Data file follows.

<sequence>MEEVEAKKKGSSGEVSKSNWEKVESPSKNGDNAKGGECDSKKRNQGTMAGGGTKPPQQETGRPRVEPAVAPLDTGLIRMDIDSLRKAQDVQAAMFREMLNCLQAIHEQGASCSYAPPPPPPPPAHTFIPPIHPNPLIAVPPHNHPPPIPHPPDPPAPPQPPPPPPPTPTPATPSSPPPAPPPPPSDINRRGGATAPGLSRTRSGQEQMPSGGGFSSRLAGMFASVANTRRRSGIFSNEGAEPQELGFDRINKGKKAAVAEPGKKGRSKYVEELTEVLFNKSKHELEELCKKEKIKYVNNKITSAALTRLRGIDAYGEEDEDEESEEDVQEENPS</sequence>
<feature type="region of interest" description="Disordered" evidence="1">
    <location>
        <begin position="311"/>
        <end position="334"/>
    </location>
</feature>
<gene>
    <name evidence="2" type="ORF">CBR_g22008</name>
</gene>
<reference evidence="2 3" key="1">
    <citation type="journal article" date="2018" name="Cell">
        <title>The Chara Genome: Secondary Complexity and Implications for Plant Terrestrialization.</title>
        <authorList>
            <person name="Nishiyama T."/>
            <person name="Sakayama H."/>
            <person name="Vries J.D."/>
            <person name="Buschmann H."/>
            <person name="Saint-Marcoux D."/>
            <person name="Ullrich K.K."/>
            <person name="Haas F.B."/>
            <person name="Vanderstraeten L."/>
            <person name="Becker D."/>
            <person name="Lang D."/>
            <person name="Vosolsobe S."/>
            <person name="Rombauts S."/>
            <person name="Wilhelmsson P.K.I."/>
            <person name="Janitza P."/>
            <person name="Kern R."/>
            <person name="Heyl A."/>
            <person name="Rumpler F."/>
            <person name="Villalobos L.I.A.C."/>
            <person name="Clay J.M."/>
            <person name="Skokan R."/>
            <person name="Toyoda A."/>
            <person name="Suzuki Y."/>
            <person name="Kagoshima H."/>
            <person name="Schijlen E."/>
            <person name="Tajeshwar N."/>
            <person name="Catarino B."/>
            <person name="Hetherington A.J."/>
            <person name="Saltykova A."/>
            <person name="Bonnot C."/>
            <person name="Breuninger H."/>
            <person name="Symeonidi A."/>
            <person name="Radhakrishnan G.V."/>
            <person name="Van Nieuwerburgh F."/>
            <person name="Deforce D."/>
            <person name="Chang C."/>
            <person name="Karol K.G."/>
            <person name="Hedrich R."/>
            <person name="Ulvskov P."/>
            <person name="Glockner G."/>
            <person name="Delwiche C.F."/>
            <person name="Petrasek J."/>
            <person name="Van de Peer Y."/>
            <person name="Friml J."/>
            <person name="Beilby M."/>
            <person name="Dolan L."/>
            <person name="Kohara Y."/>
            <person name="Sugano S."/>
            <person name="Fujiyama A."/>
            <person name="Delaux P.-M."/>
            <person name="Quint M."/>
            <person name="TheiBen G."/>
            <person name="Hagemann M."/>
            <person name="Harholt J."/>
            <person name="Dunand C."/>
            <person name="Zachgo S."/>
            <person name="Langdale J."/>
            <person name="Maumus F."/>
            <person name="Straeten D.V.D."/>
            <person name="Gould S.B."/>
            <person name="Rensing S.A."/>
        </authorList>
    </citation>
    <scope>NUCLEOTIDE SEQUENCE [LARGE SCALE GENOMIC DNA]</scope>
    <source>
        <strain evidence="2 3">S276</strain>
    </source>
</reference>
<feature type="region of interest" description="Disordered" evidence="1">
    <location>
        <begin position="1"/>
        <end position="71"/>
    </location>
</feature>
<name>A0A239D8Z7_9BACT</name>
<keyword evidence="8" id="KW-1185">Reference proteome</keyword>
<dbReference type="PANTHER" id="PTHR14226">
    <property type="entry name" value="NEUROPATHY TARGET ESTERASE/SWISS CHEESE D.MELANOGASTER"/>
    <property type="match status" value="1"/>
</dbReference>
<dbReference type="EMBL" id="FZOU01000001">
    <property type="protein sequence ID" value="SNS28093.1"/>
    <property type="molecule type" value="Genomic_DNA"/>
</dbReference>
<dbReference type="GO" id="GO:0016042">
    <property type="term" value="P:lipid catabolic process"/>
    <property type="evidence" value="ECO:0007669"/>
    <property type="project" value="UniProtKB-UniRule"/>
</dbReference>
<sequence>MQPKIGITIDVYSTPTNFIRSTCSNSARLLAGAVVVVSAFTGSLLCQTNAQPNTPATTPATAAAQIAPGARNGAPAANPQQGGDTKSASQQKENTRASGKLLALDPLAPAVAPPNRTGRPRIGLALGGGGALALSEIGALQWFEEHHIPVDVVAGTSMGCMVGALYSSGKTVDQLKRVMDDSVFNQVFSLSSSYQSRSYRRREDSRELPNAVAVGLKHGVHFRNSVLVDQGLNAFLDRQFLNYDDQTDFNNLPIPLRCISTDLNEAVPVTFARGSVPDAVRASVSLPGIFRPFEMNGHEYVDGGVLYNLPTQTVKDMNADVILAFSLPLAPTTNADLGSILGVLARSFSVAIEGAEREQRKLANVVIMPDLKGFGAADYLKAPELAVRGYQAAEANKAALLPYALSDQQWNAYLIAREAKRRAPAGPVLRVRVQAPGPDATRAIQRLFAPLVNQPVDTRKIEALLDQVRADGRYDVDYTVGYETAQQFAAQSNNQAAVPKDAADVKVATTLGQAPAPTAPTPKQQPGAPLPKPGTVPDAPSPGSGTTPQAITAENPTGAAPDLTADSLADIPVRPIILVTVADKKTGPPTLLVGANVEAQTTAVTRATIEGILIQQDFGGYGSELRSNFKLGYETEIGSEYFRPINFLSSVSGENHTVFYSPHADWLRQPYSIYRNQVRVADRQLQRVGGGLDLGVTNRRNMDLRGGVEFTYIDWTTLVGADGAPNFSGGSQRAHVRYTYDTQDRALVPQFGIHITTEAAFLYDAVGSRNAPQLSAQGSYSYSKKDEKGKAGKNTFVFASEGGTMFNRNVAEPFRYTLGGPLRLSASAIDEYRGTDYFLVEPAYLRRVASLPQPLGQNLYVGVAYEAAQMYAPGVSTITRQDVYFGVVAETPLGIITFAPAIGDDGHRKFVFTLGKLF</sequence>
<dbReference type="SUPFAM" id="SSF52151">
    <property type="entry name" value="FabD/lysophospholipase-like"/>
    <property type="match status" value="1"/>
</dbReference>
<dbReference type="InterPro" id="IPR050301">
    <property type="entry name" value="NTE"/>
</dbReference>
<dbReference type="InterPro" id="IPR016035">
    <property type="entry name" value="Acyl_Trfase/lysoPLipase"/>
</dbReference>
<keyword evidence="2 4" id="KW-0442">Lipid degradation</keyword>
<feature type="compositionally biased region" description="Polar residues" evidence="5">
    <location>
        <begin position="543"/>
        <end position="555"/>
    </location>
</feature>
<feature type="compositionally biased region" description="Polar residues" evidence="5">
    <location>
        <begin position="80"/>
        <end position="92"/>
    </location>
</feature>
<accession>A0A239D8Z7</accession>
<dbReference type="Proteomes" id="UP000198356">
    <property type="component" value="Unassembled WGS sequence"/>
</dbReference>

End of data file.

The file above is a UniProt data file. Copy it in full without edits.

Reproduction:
<sequence>MEEVEAKKKGSSGEVSKSNWEKVESPSKNGDNAKGGECDSKKRNQGTMAGGGTKPPQQETGRPRVEPAVAPLDTGLIRMDIDSLRKAQDVQAAMFREMLNCLQAIHEQGASCSYAPPPPPPPPAHTFIPPIHPNPLIAVPPHNHPPPIPHPPDPPAPPQPPPPPPPTPTPATPSSPPPAPPPPPSDINRRGGATAPGLSRTRSGQEQMPSGGGFSSRLAGMFASVANTRRRSGIFSNEGAEPQELGFDRINKGKKAAVAEPGKKGRSKYVEELTEVLFNKSKHELEELCKKEKIKYVNNKITSAALTRLRGIDAYGEEDEDEESEEDVQEENPS</sequence>
<feature type="region of interest" description="Disordered" evidence="1">
    <location>
        <begin position="311"/>
        <end position="334"/>
    </location>
</feature>
<gene>
    <name evidence="2" type="ORF">CBR_g22008</name>
</gene>
<reference evidence="2 3" key="1">
    <citation type="journal article" date="2018" name="Cell">
        <title>The Chara Genome: Secondary Complexity and Implications for Plant Terrestrialization.</title>
        <authorList>
            <person name="Nishiyama T."/>
            <person name="Sakayama H."/>
            <person name="Vries J.D."/>
            <person name="Buschmann H."/>
            <person name="Saint-Marcoux D."/>
            <person name="Ullrich K.K."/>
            <person name="Haas F.B."/>
            <person name="Vanderstraeten L."/>
            <person name="Becker D."/>
            <person name="Lang D."/>
            <person name="Vosolsobe S."/>
            <person name="Rombauts S."/>
            <person name="Wilhelmsson P.K.I."/>
            <person name="Janitza P."/>
            <person name="Kern R."/>
            <person name="Heyl A."/>
            <person name="Rumpler F."/>
            <person name="Villalobos L.I.A.C."/>
            <person name="Clay J.M."/>
            <person name="Skokan R."/>
            <person name="Toyoda A."/>
            <person name="Suzuki Y."/>
            <person name="Kagoshima H."/>
            <person name="Schijlen E."/>
            <person name="Tajeshwar N."/>
            <person name="Catarino B."/>
            <person name="Hetherington A.J."/>
            <person name="Saltykova A."/>
            <person name="Bonnot C."/>
            <person name="Breuninger H."/>
            <person name="Symeonidi A."/>
            <person name="Radhakrishnan G.V."/>
            <person name="Van Nieuwerburgh F."/>
            <person name="Deforce D."/>
            <person name="Chang C."/>
            <person name="Karol K.G."/>
            <person name="Hedrich R."/>
            <person name="Ulvskov P."/>
            <person name="Glockner G."/>
            <person name="Delwiche C.F."/>
            <person name="Petrasek J."/>
            <person name="Van de Peer Y."/>
            <person name="Friml J."/>
            <person name="Beilby M."/>
            <person name="Dolan L."/>
            <person name="Kohara Y."/>
            <person name="Sugano S."/>
            <person name="Fujiyama A."/>
            <person name="Delaux P.-M."/>
            <person name="Quint M."/>
            <person name="TheiBen G."/>
            <person name="Hagemann M."/>
            <person name="Harholt J."/>
            <person name="Dunand C."/>
            <person name="Zachgo S."/>
            <person name="Langdale J."/>
            <person name="Maumus F."/>
            <person name="Straeten D.V.D."/>
            <person name="Gould S.B."/>
            <person name="Rensing S.A."/>
        </authorList>
    </citation>
    <scope>NUCLEOTIDE SEQUENCE [LARGE SCALE GENOMIC DNA]</scope>
    <source>
        <strain evidence="2 3">S276</strain>
    </source>
</reference>
<feature type="region of interest" description="Disordered" evidence="1">
    <location>
        <begin position="1"/>
        <end position="71"/>
    </location>
</feature>
<name>A0A239D8Z7_9BACT</name>
<keyword evidence="8" id="KW-1185">Reference proteome</keyword>
<dbReference type="PANTHER" id="PTHR14226">
    <property type="entry name" value="NEUROPATHY TARGET ESTERASE/SWISS CHEESE D.MELANOGASTER"/>
    <property type="match status" value="1"/>
</dbReference>
<dbReference type="EMBL" id="FZOU01000001">
    <property type="protein sequence ID" value="SNS28093.1"/>
    <property type="molecule type" value="Genomic_DNA"/>
</dbReference>
<dbReference type="GO" id="GO:0016042">
    <property type="term" value="P:lipid catabolic process"/>
    <property type="evidence" value="ECO:0007669"/>
    <property type="project" value="UniProtKB-UniRule"/>
</dbReference>
<sequence>MQPKIGITIDVYSTPTNFIRSTCSNSARLLAGAVVVVSAFTGSLLCQTNAQPNTPATTPATAAAQIAPGARNGAPAANPQQGGDTKSASQQKENTRASGKLLALDPLAPAVAPPNRTGRPRIGLALGGGGALALSEIGALQWFEEHHIPVDVVAGTSMGCMVGALYSSGKTVDQLKRVMDDSVFNQVFSLSSSYQSRSYRRREDSRELPNAVAVGLKHGVHFRNSVLVDQGLNAFLDRQFLNYDDQTDFNNLPIPLRCISTDLNEAVPVTFARGSVPDAVRASVSLPGIFRPFEMNGHEYVDGGVLYNLPTQTVKDMNADVILAFSLPLAPTTNADLGSILGVLARSFSVAIEGAEREQRKLANVVIMPDLKGFGAADYLKAPELAVRGYQAAEANKAALLPYALSDQQWNAYLIAREAKRRAPAGPVLRVRVQAPGPDATRAIQRLFAPLVNQPVDTRKIEALLDQVRADGRYDVDYTVGYETAQQFAAQSNNQAAVPKDAADVKVATTLGQAPAPTAPTPKQQPGAPLPKPGTVPDAPSPGSGTTPQAITAENPTGAAPDLTADSLADIPVRPIILVTVADKKTGPPTLLVGANVEAQTTAVTRATIEGILIQQDFGGYGSELRSNFKLGYETEIGSEYFRPINFLSSVSGENHTVFYSPHADWLRQPYSIYRNQVRVADRQLQRVGGGLDLGVTNRRNMDLRGGVEFTYIDWTTLVGADGAPNFSGGSQRAHVRYTYDTQDRALVPQFGIHITTEAAFLYDAVGSRNAPQLSAQGSYSYSKKDEKGKAGKNTFVFASEGGTMFNRNVAEPFRYTLGGPLRLSASAIDEYRGTDYFLVEPAYLRRVASLPQPLGQNLYVGVAYEAAQMYAPGVSTITRQDVYFGVVAETPLGIITFAPAIGDDGHRKFVFTLGKLF</sequence>
<dbReference type="SUPFAM" id="SSF52151">
    <property type="entry name" value="FabD/lysophospholipase-like"/>
    <property type="match status" value="1"/>
</dbReference>
<dbReference type="InterPro" id="IPR050301">
    <property type="entry name" value="NTE"/>
</dbReference>
<dbReference type="InterPro" id="IPR016035">
    <property type="entry name" value="Acyl_Trfase/lysoPLipase"/>
</dbReference>
<keyword evidence="2 4" id="KW-0442">Lipid degradation</keyword>
<feature type="compositionally biased region" description="Polar residues" evidence="5">
    <location>
        <begin position="543"/>
        <end position="555"/>
    </location>
</feature>
<feature type="compositionally biased region" description="Polar residues" evidence="5">
    <location>
        <begin position="80"/>
        <end position="92"/>
    </location>
</feature>
<accession>A0A239D8Z7</accession>
<dbReference type="Proteomes" id="UP000198356">
    <property type="component" value="Unassembled WGS sequence"/>
</dbReference>